A flip through the fashion magazines in Dr. Todd Allain's waiting room reveals pages and pages of towering stiletto heels and 8-inch platforms. Considering it's a podiatry office, advertisements for stilt-like shoes seem a little incongruous, like ice cream coupons at a weight-loss facility.
"That just looks torturous," Allain says, glancing at a sky-high platform boot. "It's along the same lines of foot-binding (a tradition in which women's and girls' feet were tightly tied, deforming the bones, to make their feet appear small, practiced in China for 1,000 years before it waned in the early 20th century). All the pressure is going to the ankle joint. Yep, that's crazy."
Though patients can predispose themselves to foot problems by wearing pointed-toe, high-heeled or ill-fitting shoes, Allain says most of the conditions he treats are genetic. Plantar fasciitis, a painful swelling in the heel, is brought on either by genetics, repetitive stress or a combination of the two. The plantar fascia, a thick band of connective tissue extending from the heel to the toe, supports the arch of the foot. When that band is damaged, often with micro-tears, it causes inflammation and pain.
Like a flaw in the foundation of a house, even a small injury in the tissue of the foot radiates upwards, eventually affecting the whole body. Untreated, plantar fasciitis is painful and often causes people to favor their unaffected foot. This unequal distribution of weight can lead to knee, hip and back pain and raises the risk of developing plantar faciitis in both feet, says Dr. Edward Lang of Uptown Podiatry.
Approximately 2 million people a year suffer from plantar fasciitis in the United States, and 10 percent of Americans will experience the condition at some point in their lives, according to a 2003 survey published in The Journal of Bone and Joint Surgery.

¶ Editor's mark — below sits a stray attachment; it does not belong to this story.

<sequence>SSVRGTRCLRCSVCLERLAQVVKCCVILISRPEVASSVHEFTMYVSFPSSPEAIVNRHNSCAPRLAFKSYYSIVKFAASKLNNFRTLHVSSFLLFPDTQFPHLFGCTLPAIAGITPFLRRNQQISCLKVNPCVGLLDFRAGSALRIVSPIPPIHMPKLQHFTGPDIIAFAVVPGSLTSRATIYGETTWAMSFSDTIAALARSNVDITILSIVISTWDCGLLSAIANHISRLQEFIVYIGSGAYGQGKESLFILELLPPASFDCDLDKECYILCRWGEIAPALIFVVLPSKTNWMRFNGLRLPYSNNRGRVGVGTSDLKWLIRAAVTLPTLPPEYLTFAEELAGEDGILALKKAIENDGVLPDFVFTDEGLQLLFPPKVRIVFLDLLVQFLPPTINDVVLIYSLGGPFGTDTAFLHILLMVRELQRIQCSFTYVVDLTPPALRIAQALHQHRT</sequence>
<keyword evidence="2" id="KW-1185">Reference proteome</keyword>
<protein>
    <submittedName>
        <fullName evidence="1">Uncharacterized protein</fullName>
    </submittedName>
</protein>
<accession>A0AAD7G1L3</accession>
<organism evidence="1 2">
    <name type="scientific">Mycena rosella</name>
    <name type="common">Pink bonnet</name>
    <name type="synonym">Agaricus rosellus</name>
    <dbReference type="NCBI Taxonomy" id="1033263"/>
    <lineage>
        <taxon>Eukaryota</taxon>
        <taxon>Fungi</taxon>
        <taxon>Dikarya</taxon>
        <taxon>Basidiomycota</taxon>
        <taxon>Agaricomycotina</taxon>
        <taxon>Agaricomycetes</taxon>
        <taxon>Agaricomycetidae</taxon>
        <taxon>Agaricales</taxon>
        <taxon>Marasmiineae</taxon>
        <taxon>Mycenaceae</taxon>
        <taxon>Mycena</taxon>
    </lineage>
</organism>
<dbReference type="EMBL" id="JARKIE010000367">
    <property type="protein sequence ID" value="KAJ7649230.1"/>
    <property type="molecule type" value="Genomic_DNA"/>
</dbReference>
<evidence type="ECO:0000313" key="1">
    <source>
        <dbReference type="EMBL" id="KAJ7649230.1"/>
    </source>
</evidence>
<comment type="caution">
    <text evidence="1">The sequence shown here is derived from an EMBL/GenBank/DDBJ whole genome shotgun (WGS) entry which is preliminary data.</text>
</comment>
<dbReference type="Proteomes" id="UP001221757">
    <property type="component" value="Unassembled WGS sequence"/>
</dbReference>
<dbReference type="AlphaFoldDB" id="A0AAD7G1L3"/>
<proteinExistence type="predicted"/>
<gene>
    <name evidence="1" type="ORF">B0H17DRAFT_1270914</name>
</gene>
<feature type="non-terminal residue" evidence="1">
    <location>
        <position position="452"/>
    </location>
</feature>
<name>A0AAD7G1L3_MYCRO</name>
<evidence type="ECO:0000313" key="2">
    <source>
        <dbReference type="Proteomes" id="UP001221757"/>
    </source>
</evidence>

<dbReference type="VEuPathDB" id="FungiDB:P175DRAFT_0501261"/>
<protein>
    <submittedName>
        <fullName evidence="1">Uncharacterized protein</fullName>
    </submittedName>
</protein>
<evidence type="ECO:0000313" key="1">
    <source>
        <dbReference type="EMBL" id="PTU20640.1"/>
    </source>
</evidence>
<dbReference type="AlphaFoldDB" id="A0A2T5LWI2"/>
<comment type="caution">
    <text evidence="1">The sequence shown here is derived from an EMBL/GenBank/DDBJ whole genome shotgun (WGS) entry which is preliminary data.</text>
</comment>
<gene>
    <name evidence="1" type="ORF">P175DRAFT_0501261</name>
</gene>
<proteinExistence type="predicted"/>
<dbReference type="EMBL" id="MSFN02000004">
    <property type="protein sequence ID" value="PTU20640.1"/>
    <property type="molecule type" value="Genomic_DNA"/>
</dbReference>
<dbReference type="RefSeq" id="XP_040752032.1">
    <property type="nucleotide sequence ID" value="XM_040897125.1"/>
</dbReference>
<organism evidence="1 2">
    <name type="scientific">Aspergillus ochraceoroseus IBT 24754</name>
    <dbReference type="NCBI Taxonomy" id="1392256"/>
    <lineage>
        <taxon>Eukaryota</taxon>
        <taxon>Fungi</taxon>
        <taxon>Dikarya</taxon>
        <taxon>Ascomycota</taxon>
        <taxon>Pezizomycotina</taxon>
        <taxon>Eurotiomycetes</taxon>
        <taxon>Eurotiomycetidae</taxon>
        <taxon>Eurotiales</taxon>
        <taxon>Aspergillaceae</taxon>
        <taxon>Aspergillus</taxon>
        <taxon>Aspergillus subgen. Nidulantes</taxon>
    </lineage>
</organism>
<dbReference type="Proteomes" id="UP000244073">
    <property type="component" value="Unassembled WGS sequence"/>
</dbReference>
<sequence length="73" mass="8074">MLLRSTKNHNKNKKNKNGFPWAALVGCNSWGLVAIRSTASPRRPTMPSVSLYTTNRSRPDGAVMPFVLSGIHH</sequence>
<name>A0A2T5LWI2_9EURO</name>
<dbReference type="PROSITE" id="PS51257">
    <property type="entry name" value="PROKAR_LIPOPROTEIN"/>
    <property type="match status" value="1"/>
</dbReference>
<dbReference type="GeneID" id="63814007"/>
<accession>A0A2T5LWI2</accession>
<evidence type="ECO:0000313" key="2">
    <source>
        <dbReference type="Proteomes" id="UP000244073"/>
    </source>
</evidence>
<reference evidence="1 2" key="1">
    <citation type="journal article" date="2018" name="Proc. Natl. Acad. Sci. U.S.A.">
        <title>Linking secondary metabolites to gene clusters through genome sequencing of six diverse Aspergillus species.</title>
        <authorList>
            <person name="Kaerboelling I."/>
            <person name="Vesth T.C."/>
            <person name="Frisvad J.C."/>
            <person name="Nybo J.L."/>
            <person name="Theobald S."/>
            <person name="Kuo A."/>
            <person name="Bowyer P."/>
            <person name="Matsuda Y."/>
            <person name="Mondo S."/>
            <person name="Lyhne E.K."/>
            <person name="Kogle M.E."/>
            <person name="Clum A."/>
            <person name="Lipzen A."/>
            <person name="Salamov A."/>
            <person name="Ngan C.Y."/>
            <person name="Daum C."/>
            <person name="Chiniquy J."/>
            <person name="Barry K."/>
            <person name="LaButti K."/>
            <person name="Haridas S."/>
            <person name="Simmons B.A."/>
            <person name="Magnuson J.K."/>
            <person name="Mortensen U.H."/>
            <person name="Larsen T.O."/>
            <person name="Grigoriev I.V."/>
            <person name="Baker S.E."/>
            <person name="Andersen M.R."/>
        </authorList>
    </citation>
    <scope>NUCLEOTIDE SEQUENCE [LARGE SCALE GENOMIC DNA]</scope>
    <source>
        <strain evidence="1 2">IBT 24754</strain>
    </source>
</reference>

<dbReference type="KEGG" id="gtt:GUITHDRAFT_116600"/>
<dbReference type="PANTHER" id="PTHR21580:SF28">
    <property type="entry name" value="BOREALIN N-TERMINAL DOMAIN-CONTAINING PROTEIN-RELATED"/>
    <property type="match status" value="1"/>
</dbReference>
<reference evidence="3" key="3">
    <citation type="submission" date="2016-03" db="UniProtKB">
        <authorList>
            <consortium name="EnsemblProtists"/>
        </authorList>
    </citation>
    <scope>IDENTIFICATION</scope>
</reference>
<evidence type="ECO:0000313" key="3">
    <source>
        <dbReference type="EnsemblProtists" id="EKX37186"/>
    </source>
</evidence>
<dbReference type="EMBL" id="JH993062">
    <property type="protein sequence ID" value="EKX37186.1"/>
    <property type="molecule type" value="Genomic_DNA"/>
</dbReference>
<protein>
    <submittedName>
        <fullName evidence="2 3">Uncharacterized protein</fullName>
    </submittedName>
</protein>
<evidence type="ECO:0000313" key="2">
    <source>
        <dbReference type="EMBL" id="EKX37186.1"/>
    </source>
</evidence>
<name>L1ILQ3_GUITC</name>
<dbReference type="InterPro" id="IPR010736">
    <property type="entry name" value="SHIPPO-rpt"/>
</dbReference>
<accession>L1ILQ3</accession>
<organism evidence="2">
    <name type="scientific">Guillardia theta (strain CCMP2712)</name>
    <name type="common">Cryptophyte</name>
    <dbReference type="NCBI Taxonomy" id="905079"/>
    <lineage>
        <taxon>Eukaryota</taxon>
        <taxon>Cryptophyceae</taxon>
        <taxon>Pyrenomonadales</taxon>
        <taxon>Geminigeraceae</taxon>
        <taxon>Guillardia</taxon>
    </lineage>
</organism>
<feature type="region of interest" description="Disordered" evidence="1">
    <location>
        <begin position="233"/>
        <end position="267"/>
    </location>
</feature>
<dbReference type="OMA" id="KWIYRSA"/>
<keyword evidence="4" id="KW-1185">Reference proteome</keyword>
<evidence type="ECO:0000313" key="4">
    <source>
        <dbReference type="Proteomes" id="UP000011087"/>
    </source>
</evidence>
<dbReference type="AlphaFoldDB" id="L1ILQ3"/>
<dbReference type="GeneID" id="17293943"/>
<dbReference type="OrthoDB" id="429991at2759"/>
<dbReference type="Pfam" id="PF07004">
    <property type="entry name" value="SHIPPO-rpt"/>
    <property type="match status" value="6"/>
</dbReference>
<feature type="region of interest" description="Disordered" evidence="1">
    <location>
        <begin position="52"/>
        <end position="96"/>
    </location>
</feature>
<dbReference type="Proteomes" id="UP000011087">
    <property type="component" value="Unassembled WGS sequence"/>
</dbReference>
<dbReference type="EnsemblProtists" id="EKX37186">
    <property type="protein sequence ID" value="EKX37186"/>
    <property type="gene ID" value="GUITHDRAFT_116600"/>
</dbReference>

The way people walk and the structure of their feet is a factor in developing the condition, says Lang: "Everyone has a different gait. Some have a pounding gait or a high arch, and they walk more on their heels. Those types of patients tend to have plantar fasciitis more often."
Allain adds flat feet to the genetic risk factors. "[In flat-footed patients] the heel everts (rolls outward), and that puts increased strain on the band of fascia," he says.
Repetitive activities and prolonged stress on the feet from wearing shoes without proper support or being overweight also can trigger plantar fasciitis. "The total anti-Christ is walking barefoot on a concrete floor," Allain says. "Walking in flats and flip-flops is going to tear [the plantar fascia] even more."
In many cases, plantar fasciitis improves quickly with conservative treatments like stretching and over-the-counter anti-inflammatories. Allain recommends taking naproxen in the early-morning hours to ward off the severe pain that often accompanies the first steps out of bed. He also prescribes a regimen of stretches to start the day.
"Take a towel, loop it around your toes and pull it toward you for 45 to 60 seconds before you get out of bed," Allain advises. "You can also pigeon-toe your feet and lean in with your feet to the wall; that stretches your Achilles tendon and plantar fascia. Icing is good for the pain and inflammation: Take a frozen bottle of water and roll it in the arch for 15 minutes or so."